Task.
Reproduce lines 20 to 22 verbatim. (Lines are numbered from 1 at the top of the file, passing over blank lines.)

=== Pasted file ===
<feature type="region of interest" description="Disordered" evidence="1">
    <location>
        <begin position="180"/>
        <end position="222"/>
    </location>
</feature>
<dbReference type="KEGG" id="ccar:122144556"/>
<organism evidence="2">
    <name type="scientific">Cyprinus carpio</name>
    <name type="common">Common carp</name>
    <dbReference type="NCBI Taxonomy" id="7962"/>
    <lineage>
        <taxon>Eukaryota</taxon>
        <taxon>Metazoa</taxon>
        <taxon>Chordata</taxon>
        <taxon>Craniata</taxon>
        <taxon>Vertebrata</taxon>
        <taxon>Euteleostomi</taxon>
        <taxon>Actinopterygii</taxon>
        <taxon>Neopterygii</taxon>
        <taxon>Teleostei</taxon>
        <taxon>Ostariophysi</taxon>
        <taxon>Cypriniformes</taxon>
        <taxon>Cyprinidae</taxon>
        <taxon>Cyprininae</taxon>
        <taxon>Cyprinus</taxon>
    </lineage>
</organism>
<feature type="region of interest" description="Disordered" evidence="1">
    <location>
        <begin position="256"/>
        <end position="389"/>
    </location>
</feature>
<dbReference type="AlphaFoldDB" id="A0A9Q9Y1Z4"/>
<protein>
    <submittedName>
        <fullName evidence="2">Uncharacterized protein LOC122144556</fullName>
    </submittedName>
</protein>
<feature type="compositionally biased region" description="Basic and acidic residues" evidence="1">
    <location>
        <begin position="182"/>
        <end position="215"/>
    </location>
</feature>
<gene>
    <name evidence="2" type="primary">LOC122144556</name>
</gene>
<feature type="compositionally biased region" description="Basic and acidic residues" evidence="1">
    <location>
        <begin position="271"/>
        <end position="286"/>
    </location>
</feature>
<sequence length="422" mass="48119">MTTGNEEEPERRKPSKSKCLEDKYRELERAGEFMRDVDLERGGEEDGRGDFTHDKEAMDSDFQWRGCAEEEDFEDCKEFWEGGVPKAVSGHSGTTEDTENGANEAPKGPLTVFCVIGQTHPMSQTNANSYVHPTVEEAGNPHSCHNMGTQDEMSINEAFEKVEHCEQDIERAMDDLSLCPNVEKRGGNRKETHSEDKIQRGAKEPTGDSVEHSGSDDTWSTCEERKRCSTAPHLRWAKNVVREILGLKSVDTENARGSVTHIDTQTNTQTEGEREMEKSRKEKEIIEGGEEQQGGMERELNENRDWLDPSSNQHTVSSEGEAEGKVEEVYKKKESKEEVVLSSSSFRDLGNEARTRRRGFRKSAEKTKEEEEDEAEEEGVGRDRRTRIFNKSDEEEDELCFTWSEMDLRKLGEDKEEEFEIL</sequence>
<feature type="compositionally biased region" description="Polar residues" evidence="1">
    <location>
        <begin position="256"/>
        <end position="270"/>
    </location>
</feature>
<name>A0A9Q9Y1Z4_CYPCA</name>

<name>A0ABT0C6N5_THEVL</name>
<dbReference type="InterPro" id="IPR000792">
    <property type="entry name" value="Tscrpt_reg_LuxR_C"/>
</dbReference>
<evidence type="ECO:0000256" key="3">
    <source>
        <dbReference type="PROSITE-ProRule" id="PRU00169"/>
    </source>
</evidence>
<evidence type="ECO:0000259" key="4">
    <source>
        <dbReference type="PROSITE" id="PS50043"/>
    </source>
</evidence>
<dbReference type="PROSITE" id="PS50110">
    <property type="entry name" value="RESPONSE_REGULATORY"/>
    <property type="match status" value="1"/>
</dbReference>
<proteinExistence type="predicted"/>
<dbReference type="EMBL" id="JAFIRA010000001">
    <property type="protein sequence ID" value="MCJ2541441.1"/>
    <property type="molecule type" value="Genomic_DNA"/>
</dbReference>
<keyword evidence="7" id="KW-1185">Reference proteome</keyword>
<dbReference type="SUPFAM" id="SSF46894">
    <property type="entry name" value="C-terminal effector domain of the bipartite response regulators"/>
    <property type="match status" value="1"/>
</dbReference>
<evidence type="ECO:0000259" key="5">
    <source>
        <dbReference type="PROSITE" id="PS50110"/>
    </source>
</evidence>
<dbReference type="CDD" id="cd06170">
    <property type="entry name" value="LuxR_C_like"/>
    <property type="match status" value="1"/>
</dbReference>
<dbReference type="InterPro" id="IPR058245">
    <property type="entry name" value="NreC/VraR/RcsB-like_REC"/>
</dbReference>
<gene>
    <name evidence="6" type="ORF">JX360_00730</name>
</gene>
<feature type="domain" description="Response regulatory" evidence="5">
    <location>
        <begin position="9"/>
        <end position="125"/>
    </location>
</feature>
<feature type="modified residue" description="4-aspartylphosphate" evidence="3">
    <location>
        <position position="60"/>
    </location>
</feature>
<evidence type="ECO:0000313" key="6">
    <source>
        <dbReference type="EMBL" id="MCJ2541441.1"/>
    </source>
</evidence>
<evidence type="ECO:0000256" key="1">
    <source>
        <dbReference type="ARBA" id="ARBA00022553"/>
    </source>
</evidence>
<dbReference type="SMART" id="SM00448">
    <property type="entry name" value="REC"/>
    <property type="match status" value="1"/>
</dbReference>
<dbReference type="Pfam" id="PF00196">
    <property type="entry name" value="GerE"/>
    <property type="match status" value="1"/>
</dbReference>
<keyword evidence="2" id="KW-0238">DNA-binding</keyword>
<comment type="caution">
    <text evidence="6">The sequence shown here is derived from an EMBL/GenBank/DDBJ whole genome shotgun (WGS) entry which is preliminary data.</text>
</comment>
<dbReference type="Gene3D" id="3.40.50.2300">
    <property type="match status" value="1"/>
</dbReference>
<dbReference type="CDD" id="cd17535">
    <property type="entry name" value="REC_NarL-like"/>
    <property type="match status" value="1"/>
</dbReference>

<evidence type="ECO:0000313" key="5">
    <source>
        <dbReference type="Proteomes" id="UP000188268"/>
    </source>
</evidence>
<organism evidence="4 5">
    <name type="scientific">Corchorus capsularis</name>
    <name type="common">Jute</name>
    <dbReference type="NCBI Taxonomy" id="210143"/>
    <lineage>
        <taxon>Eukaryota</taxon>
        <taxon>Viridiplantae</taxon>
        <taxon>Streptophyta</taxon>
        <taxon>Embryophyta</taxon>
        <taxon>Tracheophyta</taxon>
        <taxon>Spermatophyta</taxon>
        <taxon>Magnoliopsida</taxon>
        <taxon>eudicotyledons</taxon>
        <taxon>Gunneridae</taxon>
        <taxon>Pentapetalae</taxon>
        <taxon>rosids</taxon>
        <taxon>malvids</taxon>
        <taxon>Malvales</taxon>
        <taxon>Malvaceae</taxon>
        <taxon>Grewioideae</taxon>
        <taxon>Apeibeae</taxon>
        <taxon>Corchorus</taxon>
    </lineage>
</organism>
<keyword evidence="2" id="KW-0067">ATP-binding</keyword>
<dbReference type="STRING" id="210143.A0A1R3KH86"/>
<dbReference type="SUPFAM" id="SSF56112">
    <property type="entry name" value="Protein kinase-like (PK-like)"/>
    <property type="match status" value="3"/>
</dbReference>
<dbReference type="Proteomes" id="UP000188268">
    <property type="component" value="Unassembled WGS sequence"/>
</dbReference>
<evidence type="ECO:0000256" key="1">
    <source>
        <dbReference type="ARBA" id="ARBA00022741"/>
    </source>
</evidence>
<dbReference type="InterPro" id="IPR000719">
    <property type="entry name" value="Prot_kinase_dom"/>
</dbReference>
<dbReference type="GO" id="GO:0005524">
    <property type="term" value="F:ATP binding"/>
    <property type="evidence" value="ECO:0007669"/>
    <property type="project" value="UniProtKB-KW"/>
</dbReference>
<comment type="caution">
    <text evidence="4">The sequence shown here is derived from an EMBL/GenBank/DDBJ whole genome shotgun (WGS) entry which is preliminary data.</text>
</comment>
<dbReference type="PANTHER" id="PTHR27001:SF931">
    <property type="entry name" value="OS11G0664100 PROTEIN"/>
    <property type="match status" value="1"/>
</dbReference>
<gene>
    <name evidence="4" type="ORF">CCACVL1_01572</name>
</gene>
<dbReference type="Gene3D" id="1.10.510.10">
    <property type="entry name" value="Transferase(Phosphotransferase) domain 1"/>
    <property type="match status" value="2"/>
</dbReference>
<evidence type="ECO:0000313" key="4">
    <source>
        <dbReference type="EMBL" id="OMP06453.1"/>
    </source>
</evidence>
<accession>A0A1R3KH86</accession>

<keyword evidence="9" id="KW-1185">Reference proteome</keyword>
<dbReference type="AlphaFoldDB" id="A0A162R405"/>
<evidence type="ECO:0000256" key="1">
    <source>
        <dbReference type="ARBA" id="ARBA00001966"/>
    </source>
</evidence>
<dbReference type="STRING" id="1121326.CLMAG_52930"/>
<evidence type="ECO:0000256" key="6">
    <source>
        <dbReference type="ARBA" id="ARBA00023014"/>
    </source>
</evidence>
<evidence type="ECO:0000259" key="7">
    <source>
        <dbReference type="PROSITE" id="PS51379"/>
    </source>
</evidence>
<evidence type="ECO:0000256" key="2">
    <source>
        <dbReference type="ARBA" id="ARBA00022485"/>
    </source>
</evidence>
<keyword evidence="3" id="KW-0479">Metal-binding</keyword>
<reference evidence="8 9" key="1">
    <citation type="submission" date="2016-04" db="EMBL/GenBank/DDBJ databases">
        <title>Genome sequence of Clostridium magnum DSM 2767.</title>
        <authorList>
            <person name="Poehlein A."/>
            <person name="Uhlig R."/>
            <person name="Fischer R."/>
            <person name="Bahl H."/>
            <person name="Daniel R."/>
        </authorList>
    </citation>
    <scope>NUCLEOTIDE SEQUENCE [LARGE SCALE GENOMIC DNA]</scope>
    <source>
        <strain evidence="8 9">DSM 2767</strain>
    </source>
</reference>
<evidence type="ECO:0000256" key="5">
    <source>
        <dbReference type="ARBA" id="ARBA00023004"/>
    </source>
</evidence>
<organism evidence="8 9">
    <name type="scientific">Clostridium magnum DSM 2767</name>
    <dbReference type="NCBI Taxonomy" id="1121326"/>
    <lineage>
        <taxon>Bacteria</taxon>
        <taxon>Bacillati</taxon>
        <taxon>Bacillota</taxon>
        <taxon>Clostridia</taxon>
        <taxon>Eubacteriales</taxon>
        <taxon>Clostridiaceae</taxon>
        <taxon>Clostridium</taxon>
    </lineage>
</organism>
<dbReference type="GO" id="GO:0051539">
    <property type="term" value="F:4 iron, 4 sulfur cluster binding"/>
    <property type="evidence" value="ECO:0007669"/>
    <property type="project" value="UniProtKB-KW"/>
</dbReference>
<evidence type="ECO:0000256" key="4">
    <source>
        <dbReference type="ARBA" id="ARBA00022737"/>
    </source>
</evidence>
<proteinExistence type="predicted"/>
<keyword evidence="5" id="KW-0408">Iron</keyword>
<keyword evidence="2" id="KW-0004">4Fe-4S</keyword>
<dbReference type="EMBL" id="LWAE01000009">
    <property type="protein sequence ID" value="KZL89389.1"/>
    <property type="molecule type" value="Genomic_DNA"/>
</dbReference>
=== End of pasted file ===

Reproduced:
        <taxon>Neopterygii</taxon>
        <taxon>Teleostei</taxon>
        <taxon>Ostariophysi</taxon>